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The Dean's Lecture Series
Alexander Ming Fisher Lecture

Dean's Distinguished Lecture in the Basic Sciences
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Dean's Distinguished Lecture in

the Basic Sciences

The Dean’s Distinguished Lecture Series was founded at the College of Physicians & Surgeons in 1981 to provide a forum and formal vehicle for interdisciplinary academic exchange in the basic sciences, clinical sciences, and humanities. The lectures are designed to emphasize the cross-collaborative nature of scientific inquiry and to enrich the traditional scholarly exchange between the health sciences faculties, the other branches of Columbia University, and the metropolitan New York medical community—all while honoring the school’s fundamental responsibility to maintain the highest standards of humanistic education.

Over the past thirty six years, we have been fortunate to have as speakers some of the world's leading basic scientists, clinicians, and humanistic scholars, all of whom have made significant and outstanding contributions to their respective fields. Yet, as expert as all of these speakers are in their areas of specialization, they have been able to bring their thoughts and experiences to life for those outside their traditional academic disciplines—some of whom ultimately have found new ways to advance this knowledge at the intersection of the arts and sciences.

Through the Dean’s Distinguished Lecture Series, we look forward to continuing our tradition of bringing together students, professors, researchers and clinicians in the spirit of true intellectual curiosity and academic cooperation—sowing the seeds, perhaps, for the next great breakthrough discovery or cure in the process.


2016-2017 EVENTS

Rene Hen, PhD

"The Ventral Hippocampus and Mood"

René Hen, PhD
Professor of Neuroscience and Pharmacology (in Psychiatry), Columbia University

Director of Division of Integrative Neuroscience, New York State Psychiatric Institute

Tuesday, September 19, 2017
4:30 p.m.
P&S Alumni Auditorium
650 West 168th Street, First Floor

René Hen was born in Strasbourg, France, and received his Ph.D. from University Louis Pasteur under the mentorship of Pierre Chambon. After a postdoctoral stay in Richard Axel's laboratory at Columbia University, Dr. Hen became an assistant professor in Strasbourg. He then returned to Columbia University, where he is presently a professor of pharmacology and neuroscience and the director of the division of integrative neuroscience in the Department of Psychiatry. His laboratory is using animal models to elucidate the neural substrates that underlie mood and anxiety disorders.

René Hen has studied the contribution of serotonin (5-HT) receptors to pathological states such as depression and anxiety. Pharmacological studies and molecular cloning have identified several subtypes of receptors with distinct properties, signaling systems, and tissue distributions. However, the study of the function of individual serotonin receptor subtypes has been hampered by the lack of specific drugs. In addition, a number of the serotonergic drugs that are active in the treatment of neuropsychiatric disorders influence the whole serotonergic system. For example, antidepressants such as fluoxetine are 5-HT uptake blockers and potentiate the action of 5-HT at multiple post-synaptic sites. To dissect the contributions of individual serotonin receptors to physiology and behavior, mouse mutants lacking individual receptor subtypes were created in his laboratory, providing genetic models for a number of human behavioral traits such as impulsiveness, depression, and anxiety. Tissue specific and conditional knockouts have been used to identify the neural circuits underlying these traits. Recently Dr. Hen's lab has been investigating the function of the ventral hippocampus and the contribution of hippocampal neurogenesis to mood and cognition. Specifically, the Hen lab has shown that antidepressants stimulate the division of neuronal progenitor cells in the dentate gyrus, which in turn results in an increase in the number of young neurons in the adult hippocampus. Furthermore, they have shown that hippocampal neurogenesis is required for some of the behavioral effects of antidepressants and for pattern separation. Novel therapies aimed at directly targeting hippocampal stem cells are currently under investigation for the treatment of mood disorders and age-related memory impairments.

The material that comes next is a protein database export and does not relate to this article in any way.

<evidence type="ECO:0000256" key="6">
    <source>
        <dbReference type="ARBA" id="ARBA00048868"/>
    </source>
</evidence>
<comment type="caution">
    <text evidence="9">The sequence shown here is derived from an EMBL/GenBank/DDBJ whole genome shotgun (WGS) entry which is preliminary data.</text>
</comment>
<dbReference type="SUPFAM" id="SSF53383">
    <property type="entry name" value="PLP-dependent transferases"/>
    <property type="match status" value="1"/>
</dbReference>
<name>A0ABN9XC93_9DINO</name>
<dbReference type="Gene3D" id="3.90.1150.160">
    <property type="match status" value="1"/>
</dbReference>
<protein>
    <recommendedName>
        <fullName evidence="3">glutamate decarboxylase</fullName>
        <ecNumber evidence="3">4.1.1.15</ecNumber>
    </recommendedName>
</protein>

PAST DISTINGUISHED LECTURERS IN THE BASIC SCIENCES

2015-16 - Steven L. Reiner

2014-15 - Frank Costantini

2013-14 - Richard Mann
View Lecture Video

2012-13 - Steven A. Siegelbaum
View Lecture Video

2010-11 - Andrea Califano
View Lecture Video

2008-09 - Robert S. Kass
View Lecture Video

2007-08 - Marian Carlson
2004-05 - James E. Rothman
2003-04 - Andrew Marks
2002-03 - Eric Gouaux
2001-02 - Vincent Racaniello
2000-01 - Virginia E. Papaioannou
1999-00 - Lloyd A. Greene
1998-99 - Kathryn Calame
1997-98 - Gary Struhl
1996-97 - Michael D. Gershon
1995-96 - Thomas M. Jessell
1994-95 - Riccardo Dalla-Favera
1993-94 - Barry Honig
1992-93 - Argiris Efstratiadis
1991-92 - Stephen P. Goff
1990-91 - Arthur Karlin
1989-90 - Frederick Alt
1988-89 - Richard Axel
1987-88 - Wayne Hendrickson
1986-87 - Reinhold Benesch
1985-86 - Elvin Kabat
1984-85 - Harold Ginsberg
1983-84 - Eric Kandel
1982-83 - Brian Hoffman



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